In line with attempting to go zero-waste since the beginning of February, I recently bought the rights to screen the environmental documentary Bag It. The message of Bag It is to reduce the amount of disposable plastics in our lives. Not only are they killing our wildlife and filling our oceans, but plastics are actually bad for us as well. Chemicals within the plastics are being found to affect our health, the health of our children and even the health of our unborn babies. Foods covered in plastics are absorbing these chemicals that are now seeping into our food chain. Nice.
Having watched the documentary I felt like I needed to do something - I couldn't just sit there and accept what was being fed to us. The younger generations have a right to know what the truth is and therefore the option to choose whether they want this plastic life or not. I wanted to spread the message - reduction is the key and it's easy to do with a bit of thought.
Therefore, buying the rights to Bag It, which was cheap and anyone can do it - was my first step. From there I dived right in and set up a screening for 60 people at our local Town Hall. The event itself went well with a full house and people seemed to be full of ideas afterwards - with a buzz of chatter about what they could do to cut down on plastics in both their lives and on a larger scale. There are going to be many more future screenings of Bag It as well as some dynamic plans to help make a difference - I am thinking about these now!
As for a more personal zero-waste project, I've been working on a sculpture that is entirely made up of my own non-recyclable plastics. My 'rubbish' sculpture will show us what an average life's worth of three months disposable plastics can really look like. I hope the outcome is something attractive and at least interesting, created from items saved from their destiny of the landfill. The sculpture is going to be shown at the Henley on Thames Arts Trail at the end of April.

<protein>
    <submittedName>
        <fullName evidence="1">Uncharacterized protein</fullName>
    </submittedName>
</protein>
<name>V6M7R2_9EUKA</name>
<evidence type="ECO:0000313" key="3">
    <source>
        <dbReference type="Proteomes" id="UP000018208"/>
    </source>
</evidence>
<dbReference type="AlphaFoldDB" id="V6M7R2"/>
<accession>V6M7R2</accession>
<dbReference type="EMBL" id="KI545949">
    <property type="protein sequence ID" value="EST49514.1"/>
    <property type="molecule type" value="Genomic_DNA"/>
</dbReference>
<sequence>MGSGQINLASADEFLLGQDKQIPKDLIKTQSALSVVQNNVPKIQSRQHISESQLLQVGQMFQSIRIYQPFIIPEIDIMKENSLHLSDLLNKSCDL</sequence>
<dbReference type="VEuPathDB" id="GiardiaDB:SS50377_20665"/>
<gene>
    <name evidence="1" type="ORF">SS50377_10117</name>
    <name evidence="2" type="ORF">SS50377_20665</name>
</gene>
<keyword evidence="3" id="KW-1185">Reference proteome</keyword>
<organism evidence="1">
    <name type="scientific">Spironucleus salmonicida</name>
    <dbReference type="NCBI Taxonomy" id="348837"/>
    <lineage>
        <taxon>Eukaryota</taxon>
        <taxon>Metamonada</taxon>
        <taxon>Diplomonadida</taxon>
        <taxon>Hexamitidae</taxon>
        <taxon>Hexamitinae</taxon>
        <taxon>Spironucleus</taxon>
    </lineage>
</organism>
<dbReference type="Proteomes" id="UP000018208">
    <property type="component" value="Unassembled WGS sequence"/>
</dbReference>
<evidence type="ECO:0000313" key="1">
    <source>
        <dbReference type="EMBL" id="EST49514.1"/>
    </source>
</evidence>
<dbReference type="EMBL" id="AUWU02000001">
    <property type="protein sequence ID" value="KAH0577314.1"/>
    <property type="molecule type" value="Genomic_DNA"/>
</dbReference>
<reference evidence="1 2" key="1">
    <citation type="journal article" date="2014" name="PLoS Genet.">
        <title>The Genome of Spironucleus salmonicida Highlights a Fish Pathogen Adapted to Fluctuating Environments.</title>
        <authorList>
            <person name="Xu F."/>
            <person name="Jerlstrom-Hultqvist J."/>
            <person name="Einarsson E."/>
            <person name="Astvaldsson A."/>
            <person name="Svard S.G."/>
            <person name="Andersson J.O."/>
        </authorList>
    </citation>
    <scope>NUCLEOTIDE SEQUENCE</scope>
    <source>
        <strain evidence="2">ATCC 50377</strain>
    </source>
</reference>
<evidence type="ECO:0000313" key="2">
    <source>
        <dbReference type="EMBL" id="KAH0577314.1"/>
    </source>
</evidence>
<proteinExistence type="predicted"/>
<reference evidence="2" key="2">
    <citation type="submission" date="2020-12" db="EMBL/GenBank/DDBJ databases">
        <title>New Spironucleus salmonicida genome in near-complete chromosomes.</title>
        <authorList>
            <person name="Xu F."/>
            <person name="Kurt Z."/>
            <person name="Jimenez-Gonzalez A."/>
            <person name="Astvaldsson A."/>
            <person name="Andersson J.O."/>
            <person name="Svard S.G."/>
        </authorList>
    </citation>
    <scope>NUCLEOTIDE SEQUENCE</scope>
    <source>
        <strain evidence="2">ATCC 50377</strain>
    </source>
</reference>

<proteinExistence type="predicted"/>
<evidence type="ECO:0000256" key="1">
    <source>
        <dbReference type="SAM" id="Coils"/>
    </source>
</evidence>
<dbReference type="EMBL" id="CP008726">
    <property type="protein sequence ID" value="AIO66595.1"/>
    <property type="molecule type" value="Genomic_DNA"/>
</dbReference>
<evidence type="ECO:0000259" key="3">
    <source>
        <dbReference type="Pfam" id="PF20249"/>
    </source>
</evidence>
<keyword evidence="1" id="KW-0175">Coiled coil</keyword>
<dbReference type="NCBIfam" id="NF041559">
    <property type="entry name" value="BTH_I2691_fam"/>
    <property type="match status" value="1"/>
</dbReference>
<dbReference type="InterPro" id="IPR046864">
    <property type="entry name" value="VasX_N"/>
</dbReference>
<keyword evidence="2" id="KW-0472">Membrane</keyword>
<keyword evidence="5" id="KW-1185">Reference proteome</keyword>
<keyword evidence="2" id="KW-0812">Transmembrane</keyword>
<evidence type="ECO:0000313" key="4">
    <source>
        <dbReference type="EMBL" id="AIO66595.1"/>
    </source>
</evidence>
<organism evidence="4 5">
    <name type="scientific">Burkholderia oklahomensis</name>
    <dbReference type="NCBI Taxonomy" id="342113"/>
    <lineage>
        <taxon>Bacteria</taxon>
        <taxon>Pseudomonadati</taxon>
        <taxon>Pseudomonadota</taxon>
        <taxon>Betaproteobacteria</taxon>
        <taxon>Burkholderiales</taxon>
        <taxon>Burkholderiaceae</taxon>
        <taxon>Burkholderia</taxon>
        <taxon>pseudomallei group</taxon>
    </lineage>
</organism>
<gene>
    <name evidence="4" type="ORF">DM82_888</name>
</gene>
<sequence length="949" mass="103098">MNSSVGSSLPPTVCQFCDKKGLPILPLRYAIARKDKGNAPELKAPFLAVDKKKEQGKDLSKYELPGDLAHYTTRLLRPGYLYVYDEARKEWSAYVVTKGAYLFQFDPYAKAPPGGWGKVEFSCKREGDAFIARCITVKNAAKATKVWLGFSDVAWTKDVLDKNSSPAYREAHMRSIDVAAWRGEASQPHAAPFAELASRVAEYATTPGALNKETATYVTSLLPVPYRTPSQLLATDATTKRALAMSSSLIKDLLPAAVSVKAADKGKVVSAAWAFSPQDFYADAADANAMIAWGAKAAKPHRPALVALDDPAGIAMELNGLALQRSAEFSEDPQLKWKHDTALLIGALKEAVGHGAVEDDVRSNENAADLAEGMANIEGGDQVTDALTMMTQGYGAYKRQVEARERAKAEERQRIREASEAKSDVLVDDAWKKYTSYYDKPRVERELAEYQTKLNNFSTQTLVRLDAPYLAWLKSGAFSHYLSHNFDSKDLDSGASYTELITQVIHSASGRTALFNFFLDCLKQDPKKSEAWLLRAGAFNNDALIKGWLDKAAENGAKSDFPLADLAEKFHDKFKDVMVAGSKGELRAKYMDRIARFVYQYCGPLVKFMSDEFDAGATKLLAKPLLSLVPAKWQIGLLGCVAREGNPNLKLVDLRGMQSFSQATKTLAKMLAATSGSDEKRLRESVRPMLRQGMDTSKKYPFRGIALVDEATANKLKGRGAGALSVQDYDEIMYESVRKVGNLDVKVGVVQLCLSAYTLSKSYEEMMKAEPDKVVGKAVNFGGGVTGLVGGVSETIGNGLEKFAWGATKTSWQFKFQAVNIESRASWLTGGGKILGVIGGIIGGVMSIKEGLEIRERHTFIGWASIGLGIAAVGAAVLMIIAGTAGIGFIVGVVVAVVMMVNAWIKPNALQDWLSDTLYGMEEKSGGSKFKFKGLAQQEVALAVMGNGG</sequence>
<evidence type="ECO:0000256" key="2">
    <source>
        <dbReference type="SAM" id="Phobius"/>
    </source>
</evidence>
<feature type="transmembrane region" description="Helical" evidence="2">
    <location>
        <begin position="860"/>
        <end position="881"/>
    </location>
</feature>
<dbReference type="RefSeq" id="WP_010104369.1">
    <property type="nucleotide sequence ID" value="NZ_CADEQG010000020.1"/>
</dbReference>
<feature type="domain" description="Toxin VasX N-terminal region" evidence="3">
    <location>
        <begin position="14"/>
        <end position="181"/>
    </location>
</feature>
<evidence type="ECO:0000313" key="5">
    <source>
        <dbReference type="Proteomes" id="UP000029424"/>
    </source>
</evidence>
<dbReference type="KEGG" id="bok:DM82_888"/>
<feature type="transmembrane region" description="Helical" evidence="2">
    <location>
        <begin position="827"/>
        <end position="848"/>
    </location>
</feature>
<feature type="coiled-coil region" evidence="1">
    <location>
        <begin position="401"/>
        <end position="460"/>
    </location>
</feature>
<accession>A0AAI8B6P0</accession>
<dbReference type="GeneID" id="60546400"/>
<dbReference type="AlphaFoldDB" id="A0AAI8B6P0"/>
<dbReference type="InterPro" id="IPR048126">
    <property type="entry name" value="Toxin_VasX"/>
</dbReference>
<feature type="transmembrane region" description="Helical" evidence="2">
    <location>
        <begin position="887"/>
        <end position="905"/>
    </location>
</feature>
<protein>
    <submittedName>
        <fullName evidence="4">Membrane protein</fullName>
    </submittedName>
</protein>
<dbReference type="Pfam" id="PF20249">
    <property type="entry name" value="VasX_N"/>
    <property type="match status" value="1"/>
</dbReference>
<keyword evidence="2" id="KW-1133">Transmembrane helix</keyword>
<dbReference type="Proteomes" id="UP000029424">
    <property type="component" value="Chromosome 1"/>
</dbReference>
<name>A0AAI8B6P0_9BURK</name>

Buying only second-hand clothes and toys these last few months has saved such an incredible amount of money that I am shocked and ashamed I didn't do this earlier. People have been incredibly supportive and have happily passed on their children's clothes and I have really enjoyed sourcing toys and other items we've needed from charity shops or eBay. Just this week I put out a request on FaceBook to borrow a dress for a wedding. I wasn't sure what response I would get, but lots of friends and acquaintances have been in touch offering dresses! I suddenly felt the warmth of a community around me and I realised that there was more to this than just the material level. One friend reminded me that she hadn't rummaged through her closet looking for a dress to lend to a friend since she was a teenager. It brought back good memories of simpler times when we relied on our friends for things.
My husband and I watched Minimlism the other night, a documentary shown on Netflix about a movement in America encouraging a more simple life. It was inspiring and exciting to see not only how people were immediately happier with less things but also how their relationships with other people became stronger. Borrowing from each other, cooking for each other, making things for each other, fixing things for each other... It was beautiful to see and from my small experience of it now, I can definitely say that it feels good too.Suggest a correction